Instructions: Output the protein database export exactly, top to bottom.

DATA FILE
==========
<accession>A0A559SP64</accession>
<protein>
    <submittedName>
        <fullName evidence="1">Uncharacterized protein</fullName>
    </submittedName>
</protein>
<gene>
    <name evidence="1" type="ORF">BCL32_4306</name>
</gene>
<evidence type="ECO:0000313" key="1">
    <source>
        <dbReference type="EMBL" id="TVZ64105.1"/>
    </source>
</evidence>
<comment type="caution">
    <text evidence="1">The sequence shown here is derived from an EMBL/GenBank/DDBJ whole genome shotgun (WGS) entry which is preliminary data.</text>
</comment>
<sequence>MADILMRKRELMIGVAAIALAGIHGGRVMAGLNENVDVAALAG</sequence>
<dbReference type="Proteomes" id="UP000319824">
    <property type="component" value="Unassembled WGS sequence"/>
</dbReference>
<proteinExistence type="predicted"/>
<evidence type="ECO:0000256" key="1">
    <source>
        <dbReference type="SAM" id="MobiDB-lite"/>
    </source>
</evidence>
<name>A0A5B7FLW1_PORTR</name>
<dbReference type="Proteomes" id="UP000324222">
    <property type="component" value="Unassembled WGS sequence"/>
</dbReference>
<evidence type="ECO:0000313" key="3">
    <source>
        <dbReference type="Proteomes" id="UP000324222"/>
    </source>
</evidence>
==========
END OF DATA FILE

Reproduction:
<accession>A0A559SP64</accession>
<protein>
    <submittedName>
        <fullName evidence="1">Uncharacterized protein</fullName>
    </submittedName>
</protein>
<gene>
    <name evidence="1" type="ORF">BCL32_4306</name>
</gene>
<evidence type="ECO:0000313" key="1">
    <source>
        <dbReference type="EMBL" id="TVZ64105.1"/>
    </source>
</evidence>
<comment type="caution">
    <text evidence="1">The sequence shown here is derived from an EMBL/GenBank/DDBJ whole genome shotgun (WGS) entry which is preliminary data.</text>
</comment>
<sequence>MADILMRKRELMIGVAAIALAGIHGGRVMAGLNENVDVAALAG</sequence>
<dbReference type="Proteomes" id="UP000319824">
    <property type="component" value="Unassembled WGS sequence"/>
</dbReference>
<proteinExistence type="predicted"/>
<evidence type="ECO:0000256" key="1">
    <source>
        <dbReference type="SAM" id="MobiDB-lite"/>
    </source>
</evidence>
<name>A0A5B7FLW1_PORTR</name>
<dbReference type="Proteomes" id="UP000324222">
    <property type="component" value="Unassembled WGS sequence"/>
</dbReference>
<evidence type="ECO:0000313" key="3">
    <source>
        <dbReference type="Proteomes" id="UP000324222"/>
    </source>
</evidence>